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Huntley Dent
Fanfare, November 2015

…The music’s humor and ebullience are given full play by a performer who seems rather perfect for the assignment. As recorded in New York City at the American Academy of Arts and Letters, the Steinway Model CD that Mayer performs on is impressively lifelike. © 2015 Fanfare Read complete review

Colin Clarke
Fanfare, November 2015

This is a great disc. Steven Mayer is a fabulous pianist…[he] stresses the influence of Chopin on Gottschalk over that of Liszt.

…Mayer’s transcription is wonderful, perhaps heightened by the fact that the arranger as pianist gives it his full heart and soul. There is a lovely sweep to the performance, of unstoppable Romantic rhetoric writ large. © 2015 Fanfare Read complete review

Jerry Dubins
Fanfare, November 2015

…Mayer’s transcription [is] a breathtakingly beautiful work, and in his hands a sweeping panorama of pianistic pulchritude reminiscent of the golden age of Romantic piano works by Alkan, Liszt, and Thalberg…

…[His] expert playing lends the music such charm and genuine appeal that my appetite is now whetted to hear more of it, much more, and preferably by Mayer, whose belief in Gottschalk feels absolutely sincere and is both convincing and persuasive. Very strongly recommended. © 2015 Fanfare Read complete review

Peter J. Rabinowitz
Fanfare, November 2015

…the performances in this disc are, consequently, intimate rather than bombastic. Throughout the recital, colors tend to be muted, articulation softened, dynamics on the quiet side, and rhythms relaxed…The results are…mesmerizing.

…this is a major contribution to the Gottschalk discography. Ardently recommended. © 2015 Fanfare Read complete review

Patrick Rucker
The Washington Post, October 2015

…Mayer approaches this music squarely on its own terms, without apology. His unerring tempos and sensitivity to harmonic subtleties elevate music that might seem maudlin to a touchingly sincere evocation of a bygone age. © 2015 The Washington Post Read complete review

Anthony Tommasini
The New York Times, September 2015

Mr. Mayer brings dazzling virtuosity and playfulness to jaunty pieces like “Le Banjo: Fantaisie grotesque” and “Pasquinade: Caprice.” He also gives elegant accounts of several dreamy, refined and harmonically rich less-heard works, like “The Last Hope,” a religious mediation, and the gorgeous “Reflets du passé,” a reverie. © 2015 The New York Times Read complete review

Tom Huizenga
National Public Radio, August 2015

Pianist Steven Mayer feeds off the sheer joy in [Le Banjo]… © 2015 National Public Radio Read complete review

James Manheim, August 2015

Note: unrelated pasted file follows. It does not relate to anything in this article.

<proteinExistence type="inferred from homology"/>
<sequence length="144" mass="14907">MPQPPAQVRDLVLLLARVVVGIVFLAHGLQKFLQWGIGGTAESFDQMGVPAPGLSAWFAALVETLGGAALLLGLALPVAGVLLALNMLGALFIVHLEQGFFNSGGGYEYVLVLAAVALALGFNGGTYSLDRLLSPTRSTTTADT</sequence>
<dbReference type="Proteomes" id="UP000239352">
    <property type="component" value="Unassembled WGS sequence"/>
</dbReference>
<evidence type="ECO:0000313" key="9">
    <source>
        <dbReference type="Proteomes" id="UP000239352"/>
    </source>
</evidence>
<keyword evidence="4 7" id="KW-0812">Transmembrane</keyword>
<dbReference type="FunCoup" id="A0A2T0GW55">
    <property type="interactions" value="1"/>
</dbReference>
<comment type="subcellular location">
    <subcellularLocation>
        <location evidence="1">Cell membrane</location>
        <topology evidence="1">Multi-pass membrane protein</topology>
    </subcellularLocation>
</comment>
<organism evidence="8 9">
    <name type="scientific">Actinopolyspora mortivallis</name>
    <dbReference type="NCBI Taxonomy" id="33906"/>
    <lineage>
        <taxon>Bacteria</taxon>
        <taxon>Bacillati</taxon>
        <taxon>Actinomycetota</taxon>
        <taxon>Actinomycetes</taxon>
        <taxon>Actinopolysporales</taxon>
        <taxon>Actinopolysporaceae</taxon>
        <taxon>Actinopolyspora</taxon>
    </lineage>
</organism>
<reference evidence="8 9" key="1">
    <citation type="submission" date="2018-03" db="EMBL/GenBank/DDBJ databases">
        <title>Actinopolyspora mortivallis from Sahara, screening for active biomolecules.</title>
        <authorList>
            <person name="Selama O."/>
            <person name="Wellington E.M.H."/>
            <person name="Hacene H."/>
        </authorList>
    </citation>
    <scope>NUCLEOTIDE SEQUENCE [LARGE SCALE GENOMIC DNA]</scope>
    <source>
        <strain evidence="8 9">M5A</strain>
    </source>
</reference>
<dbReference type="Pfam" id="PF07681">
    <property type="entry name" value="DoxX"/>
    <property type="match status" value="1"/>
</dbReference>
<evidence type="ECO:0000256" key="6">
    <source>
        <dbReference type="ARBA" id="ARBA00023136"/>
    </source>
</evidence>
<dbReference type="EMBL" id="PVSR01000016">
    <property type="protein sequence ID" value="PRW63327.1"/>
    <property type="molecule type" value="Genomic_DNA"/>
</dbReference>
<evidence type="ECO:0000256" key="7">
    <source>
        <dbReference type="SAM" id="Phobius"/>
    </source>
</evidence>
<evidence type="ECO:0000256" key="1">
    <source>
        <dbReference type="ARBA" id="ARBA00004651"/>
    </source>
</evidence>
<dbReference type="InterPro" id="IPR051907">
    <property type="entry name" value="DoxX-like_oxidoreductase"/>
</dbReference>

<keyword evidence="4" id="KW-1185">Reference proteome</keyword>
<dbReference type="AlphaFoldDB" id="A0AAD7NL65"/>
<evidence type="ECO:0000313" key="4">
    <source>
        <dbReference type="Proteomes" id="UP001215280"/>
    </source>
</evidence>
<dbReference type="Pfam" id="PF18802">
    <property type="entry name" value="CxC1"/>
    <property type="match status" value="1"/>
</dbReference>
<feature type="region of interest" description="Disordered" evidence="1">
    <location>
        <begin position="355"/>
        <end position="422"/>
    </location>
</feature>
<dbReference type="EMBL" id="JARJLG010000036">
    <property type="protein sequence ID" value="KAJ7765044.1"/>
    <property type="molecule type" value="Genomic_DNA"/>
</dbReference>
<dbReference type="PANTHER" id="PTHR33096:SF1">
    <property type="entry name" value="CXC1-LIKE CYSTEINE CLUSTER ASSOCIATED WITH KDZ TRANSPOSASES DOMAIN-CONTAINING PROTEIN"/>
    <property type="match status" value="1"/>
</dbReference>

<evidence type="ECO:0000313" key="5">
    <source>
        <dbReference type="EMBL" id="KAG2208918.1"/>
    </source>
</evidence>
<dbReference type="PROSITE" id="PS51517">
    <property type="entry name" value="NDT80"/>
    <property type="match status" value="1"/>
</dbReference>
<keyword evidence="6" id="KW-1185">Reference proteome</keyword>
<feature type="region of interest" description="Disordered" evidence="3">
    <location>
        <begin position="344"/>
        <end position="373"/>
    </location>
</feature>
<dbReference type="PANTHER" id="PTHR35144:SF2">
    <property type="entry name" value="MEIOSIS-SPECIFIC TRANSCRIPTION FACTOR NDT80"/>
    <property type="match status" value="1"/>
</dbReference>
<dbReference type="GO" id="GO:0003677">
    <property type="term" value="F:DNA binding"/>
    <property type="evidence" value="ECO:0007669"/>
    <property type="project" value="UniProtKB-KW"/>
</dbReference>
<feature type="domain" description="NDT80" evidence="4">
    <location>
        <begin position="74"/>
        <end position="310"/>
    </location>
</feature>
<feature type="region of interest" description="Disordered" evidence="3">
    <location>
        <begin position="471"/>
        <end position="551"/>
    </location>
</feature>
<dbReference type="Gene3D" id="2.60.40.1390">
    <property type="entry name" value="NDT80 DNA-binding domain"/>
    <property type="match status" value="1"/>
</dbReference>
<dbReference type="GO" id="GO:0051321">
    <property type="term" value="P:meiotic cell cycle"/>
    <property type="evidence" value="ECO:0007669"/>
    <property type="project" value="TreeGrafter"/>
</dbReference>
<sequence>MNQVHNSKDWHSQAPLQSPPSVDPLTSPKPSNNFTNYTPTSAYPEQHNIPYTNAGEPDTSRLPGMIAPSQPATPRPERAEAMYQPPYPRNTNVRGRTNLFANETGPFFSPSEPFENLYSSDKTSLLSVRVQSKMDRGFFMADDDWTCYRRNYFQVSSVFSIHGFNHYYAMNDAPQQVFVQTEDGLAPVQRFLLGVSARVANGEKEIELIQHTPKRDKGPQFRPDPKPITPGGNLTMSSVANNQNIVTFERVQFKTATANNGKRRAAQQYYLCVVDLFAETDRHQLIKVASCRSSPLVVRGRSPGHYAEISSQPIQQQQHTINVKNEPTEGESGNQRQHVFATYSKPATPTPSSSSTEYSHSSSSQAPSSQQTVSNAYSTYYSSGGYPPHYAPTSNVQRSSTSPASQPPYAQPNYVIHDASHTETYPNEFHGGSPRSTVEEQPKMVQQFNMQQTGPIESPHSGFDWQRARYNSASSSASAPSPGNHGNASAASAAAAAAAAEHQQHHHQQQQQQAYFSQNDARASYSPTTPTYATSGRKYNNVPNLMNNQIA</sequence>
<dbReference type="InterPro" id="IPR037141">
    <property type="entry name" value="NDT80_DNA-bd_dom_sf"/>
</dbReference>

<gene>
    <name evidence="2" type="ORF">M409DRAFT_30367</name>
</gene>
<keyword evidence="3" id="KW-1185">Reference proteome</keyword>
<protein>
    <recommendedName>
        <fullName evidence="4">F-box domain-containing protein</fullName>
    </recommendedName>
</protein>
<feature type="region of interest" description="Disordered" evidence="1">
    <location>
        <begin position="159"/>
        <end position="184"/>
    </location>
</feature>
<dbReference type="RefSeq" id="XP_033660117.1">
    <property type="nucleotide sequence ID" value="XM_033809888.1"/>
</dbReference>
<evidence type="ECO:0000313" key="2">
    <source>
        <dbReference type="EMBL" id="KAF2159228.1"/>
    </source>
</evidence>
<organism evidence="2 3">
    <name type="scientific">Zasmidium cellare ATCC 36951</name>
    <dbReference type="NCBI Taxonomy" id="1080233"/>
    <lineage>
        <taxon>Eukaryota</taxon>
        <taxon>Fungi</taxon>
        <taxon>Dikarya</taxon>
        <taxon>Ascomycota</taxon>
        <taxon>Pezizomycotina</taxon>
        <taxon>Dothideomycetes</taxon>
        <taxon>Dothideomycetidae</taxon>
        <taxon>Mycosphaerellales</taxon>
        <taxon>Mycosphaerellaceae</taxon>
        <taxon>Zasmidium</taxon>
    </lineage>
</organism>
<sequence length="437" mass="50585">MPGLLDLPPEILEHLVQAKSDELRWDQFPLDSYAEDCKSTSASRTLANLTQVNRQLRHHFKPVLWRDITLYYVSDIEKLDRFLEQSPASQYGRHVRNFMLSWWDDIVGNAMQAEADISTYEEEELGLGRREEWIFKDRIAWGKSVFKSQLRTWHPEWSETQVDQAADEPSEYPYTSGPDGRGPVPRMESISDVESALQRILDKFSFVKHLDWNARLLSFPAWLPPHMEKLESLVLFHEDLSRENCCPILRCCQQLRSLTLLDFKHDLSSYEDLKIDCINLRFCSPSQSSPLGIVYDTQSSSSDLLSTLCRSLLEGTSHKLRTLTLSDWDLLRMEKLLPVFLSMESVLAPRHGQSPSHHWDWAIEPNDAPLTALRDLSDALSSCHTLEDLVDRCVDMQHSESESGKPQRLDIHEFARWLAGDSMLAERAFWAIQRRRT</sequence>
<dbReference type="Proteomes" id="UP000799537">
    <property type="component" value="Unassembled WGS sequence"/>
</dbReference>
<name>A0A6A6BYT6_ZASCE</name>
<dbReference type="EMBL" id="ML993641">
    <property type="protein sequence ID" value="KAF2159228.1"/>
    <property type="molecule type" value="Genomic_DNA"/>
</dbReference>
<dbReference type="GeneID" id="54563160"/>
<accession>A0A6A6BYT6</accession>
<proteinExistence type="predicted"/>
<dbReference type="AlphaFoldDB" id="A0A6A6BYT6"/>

…Mayer’s real service here is to give…Gottschalk’s oeuvre some exposure. With flawlessly appropriate sound…this is an essential Gottschalk release. © 2015 Read complete review

Christie Grimstad, August 2015

Mr. Mayer has an incredible touch of delicacy using right-hand articulation inside the solemnly celestial reaches of The Last Hope. The pensive accents are well translated. © 2015 Read complete review, July 2015

None of this music is particularly substantial or substantive, but all of it is charming, melodic and pleasant to hear, and Mayer plays all of it attentively and with just the right mixture of emotional involvement and flamboyance. The fare is light, but Mayer makes it tasty. © 2015 Read complete review

David Denton
David's Review Corner, July 2015

Once hailed as the New World’s first authentic musical spokesman, Louis Moreau Gottschalk was born in New Orleans in 1829, but was to grow up in western Europe. There he was extolled as a prodigy pianist and a composer of catchy tunes derived from his Creole parentage, his tours of France, Switzerland and Spain becoming a prelude to his triumphal return to the USA with a 1853 New York debut. With a catalogue of solo piano pieces exceeding a hundred and fifty, he was quite prolific as a composer in many genre. He was to express his admiration of Chopin, but his output owed a debt of gratitude to Liszt, the present disc displaying that relationship in the flamboyant Grande Fantaisie Triomphale sur l’hymne national brésilien. If his name will live on, it will probably be in the world of popular light classics we find in Le Banjo and Pasquinade, though I guess he would prefer history to remember him by the tenderness of the Berceuse; the limpid beauty of Reflets du passé, or the Fantôme de bonheur where the music of John Field appears to be its parentage. The disc concludes with La Nuit des tropiques—the music used by Gottschalk as the opening movement of his First Symphony—here performed in a piano transcription by the disc’s soloist, the more familiar Artur Napoleau reworking omitting an entire section of the orchestral score that is here restored for this premiere recording. In trying to recapture as much of the orchestral score as possible, Steven Mayer has indulged himself in that deception that three hands are involved, though it often sounds more like four. Certainly fiendish in its demands, Mayer has shown throughout an affinity and an obvious affection for a rather mixed-up composer. © 2015 David’s Review Corner

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